Today, New York’s Museum of Modern Art (MoMA) revealed the completed renovation of the east end of its campus, anchored by its original 1939 Philip Goodwin/Edward Durell Stone structure, now called the Lauder Building.
Barely a decade after completing a $425-million expansion by Japanese architect Yoshio Taniguchi in 2004, MoMA announced plans to expand again—this time enlisting New York-based Diller Scofidio + Renfro (DS+R) in collaboration with Gensler. While the museum has seen annual attendance double to almost 3 million since the Taniguchi addition, according to MoMA, attracting more guests is not the goal of this latest project. “We want the best possible public spaces for our visitors,” says MoMA director Glenn Lowry, adding that “pace and pause” are the guiding principles for the new scheme.
That scheme includes the $50 million Phase I renovation that opens this month—in time to mount the Frank Lloyd Wright at 150: Unpacking the Archive exhibition in the newly reconfigured third-floor galleries, on view from June 12 to October 1. More significantly however, $400 million of renovation and new construction—partially paid for by a $100 million gift from David Geffen—comprise a Phase II westward expansion that is anticipated to open in 2019.
Phase I improvements are subtle but vital for improving the circulation in, and logic of the new museum, which Lowry describes as fostering a “synthetic narrative focused on the collection.” They include exchanging a solid wall for glass to expose more of the rear sculpture garden from lobby spaces; extending the historic Bauhaus stair in the 1939 building to the ground floor; inserting a new lounge/event space; and consolidating temporary galleries while renovating the café and adding an espresso bar with charging stations. “We turned up the volume on the materials,” said DS+R partner Charles Renfro during a recent tour of the new spaces. Floors in the new dining areas are covered in black-stained oak and the lounge features a heavily-veined black marble. DS+R used 2-inch-thick structural steel plate to create elegant profiles for the revamped staircase and areas of built-in seating. According to Renfro, “It’s been an exploration of thinness and lightness.”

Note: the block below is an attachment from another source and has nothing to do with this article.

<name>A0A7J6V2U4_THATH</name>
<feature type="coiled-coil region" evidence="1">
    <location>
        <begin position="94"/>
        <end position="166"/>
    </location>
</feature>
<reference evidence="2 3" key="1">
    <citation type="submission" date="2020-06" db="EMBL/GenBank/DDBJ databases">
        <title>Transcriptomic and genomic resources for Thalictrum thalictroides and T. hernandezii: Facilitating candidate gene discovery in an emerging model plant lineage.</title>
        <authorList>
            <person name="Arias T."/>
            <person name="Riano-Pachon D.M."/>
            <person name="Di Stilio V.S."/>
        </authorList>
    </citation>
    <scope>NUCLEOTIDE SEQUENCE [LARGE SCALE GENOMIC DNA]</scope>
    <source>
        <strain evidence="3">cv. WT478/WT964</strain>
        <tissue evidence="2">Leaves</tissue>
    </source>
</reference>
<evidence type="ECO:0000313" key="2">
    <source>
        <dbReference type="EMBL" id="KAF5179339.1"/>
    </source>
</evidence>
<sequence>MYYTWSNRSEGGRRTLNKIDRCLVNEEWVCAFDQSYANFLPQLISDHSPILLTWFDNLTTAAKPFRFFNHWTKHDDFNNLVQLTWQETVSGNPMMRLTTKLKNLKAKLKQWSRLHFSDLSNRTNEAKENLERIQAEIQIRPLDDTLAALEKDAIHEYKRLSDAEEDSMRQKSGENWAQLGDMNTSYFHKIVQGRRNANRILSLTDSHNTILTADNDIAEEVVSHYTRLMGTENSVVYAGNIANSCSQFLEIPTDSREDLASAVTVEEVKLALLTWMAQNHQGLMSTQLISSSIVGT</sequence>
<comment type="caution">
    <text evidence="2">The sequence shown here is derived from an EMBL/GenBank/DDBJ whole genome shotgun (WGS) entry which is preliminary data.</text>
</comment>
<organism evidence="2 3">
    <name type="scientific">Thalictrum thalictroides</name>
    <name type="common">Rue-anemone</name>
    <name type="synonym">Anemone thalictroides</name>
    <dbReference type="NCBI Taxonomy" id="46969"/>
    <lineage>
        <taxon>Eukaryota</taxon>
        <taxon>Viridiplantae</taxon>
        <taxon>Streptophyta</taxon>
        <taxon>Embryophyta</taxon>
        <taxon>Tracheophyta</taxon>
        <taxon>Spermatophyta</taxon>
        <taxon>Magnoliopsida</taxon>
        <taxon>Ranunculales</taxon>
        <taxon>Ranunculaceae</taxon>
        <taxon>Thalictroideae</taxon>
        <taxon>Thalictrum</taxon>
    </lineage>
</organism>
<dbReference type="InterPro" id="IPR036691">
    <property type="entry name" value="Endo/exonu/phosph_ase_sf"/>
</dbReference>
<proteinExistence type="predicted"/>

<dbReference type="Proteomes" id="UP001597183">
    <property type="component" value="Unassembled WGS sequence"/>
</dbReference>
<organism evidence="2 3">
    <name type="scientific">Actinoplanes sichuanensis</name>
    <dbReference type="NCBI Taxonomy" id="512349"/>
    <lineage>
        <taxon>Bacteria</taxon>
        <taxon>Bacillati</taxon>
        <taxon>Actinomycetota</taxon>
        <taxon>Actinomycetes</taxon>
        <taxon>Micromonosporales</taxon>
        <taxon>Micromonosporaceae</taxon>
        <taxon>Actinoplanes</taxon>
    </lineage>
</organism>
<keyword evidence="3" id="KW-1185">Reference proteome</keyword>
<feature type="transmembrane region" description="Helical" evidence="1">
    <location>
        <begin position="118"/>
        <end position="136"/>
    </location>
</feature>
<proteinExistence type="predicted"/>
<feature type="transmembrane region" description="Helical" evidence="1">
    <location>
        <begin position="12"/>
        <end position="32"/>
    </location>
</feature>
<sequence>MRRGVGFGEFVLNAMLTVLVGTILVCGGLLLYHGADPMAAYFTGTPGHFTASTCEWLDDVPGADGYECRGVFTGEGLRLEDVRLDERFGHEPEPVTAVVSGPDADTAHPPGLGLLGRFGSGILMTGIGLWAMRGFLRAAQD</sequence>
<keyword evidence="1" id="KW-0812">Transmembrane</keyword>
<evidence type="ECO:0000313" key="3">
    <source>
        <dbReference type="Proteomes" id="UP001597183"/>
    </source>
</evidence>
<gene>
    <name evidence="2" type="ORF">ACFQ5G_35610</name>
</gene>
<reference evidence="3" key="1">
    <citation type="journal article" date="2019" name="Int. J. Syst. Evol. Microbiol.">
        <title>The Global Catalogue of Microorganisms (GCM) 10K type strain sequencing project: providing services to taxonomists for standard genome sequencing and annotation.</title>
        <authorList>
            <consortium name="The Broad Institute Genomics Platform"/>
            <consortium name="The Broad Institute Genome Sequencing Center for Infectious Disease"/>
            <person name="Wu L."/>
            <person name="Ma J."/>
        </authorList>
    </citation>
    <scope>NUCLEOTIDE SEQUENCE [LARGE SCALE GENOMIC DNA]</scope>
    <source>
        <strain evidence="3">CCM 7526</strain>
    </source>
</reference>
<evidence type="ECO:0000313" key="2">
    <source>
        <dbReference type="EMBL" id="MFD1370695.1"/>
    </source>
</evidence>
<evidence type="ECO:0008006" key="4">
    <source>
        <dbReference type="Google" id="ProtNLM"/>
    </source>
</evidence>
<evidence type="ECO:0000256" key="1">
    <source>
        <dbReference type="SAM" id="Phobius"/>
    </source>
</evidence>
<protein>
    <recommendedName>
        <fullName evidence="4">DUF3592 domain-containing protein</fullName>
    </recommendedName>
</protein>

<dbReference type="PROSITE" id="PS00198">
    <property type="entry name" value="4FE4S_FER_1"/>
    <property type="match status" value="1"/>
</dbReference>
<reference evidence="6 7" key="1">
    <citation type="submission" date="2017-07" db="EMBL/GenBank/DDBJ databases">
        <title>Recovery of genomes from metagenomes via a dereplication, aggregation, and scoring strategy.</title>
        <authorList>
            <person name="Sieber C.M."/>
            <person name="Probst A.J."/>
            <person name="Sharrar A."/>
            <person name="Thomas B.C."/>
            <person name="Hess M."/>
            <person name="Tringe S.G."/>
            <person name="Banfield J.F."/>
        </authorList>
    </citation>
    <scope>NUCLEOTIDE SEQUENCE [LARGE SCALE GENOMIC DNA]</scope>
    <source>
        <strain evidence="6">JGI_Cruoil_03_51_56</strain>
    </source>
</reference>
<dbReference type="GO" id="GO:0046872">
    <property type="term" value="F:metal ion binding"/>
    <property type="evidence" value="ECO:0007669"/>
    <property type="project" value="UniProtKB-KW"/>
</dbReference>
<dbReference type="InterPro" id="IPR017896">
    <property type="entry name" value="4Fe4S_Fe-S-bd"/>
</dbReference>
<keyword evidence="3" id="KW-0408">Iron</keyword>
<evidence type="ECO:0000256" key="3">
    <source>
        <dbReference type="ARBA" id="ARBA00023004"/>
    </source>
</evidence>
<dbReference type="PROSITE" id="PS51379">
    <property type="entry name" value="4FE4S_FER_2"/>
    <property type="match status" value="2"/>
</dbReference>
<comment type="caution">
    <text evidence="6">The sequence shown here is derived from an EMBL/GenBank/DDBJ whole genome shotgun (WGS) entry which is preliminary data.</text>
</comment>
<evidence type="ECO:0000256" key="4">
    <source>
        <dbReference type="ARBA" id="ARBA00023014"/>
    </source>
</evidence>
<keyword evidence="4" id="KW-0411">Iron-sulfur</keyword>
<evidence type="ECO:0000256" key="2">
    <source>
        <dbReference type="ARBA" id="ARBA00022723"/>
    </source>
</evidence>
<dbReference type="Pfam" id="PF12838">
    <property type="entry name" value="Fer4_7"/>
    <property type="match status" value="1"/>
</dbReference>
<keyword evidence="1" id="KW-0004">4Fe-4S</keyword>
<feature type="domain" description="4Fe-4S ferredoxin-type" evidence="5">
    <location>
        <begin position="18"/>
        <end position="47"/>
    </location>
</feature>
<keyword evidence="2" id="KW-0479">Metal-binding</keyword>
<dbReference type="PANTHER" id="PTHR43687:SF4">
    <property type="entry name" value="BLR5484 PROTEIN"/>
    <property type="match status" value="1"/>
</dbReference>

Already well under construction, the Phase II portion of the project has stirred controversy and provoked outcries from the very announcement for its plans in 2013—which included razing the American Folk Art Museum (2001), MoMA’s diminutive and discrete neighbor to the west designed by Tod Williams Billie Tsien Architects | Partners. With that building reduced to rubble the following year, new contemporary galleries, a performance space, a daylit gallery, and lounge are currently being erected in its place. New and existing galleries will be seamlessly connected and serviced by multiple circulation cores. Galleries on the second, fourth, and fifth floors will link to spaces within 53W53, a 1,050-foot-tall luxury condo tower designed by Jean Nouvel, and stretching MoMA’s footprint almost to the Avenue of the Americas.
Controversy continued early last year when aspects of Phase II, including moving floors and retractable walls that open to the sidewalk, were cut. Flashy elements eliminated, subtlety wins out here as well. “This project is really about archaeology—mining what’s already there,” said DS+R founding partner Liz Diller. (Aside from the original Goodwin Stone building, the MoMA complex includes later additions by Philip Johnson, Cesar Pelli, and that of Taniguchi.) To allow the reconfigured main lobby to connect to the west, the museum store will be lowered one level but will remain visible from the street and lobby. There, a double-height space at the entry—part of Taniguchi’s original design that was later compressed to accommodate a video room—will be restored. Street-level galleries will also be added.
At its core, the addition is meant to increase gallery space—which will go from 135,000 to 175,000 square feet. All collection galleries will be “aggregated into a coherent whole,” according to Diller. Achieving that cohesion, both physically and curatorially, is the challenge. Says Diller, “It requires the analysis of a detective and the skill of a surgeon.” Lowry adds, “Our curators and the architectural team spent more than two years in conversations about the nature of our collection, the history of our installations, the continually changing nature of art, and our opportunities and responsibilities for engaging our audiences.”
The main entrance will soon temporarily move to the Lauder Building. But unlike with the Taniguchi expansion, MoMA will remain open throughout construction until just a couple of months before the new complex is finished, likely in May 2019, though that date also hinges on completion of the Nouvel building. It’s only then—80 years after MoMA’s first building opened its doors—that we’ll see if the understated design matches the museum’s ambitious goals.
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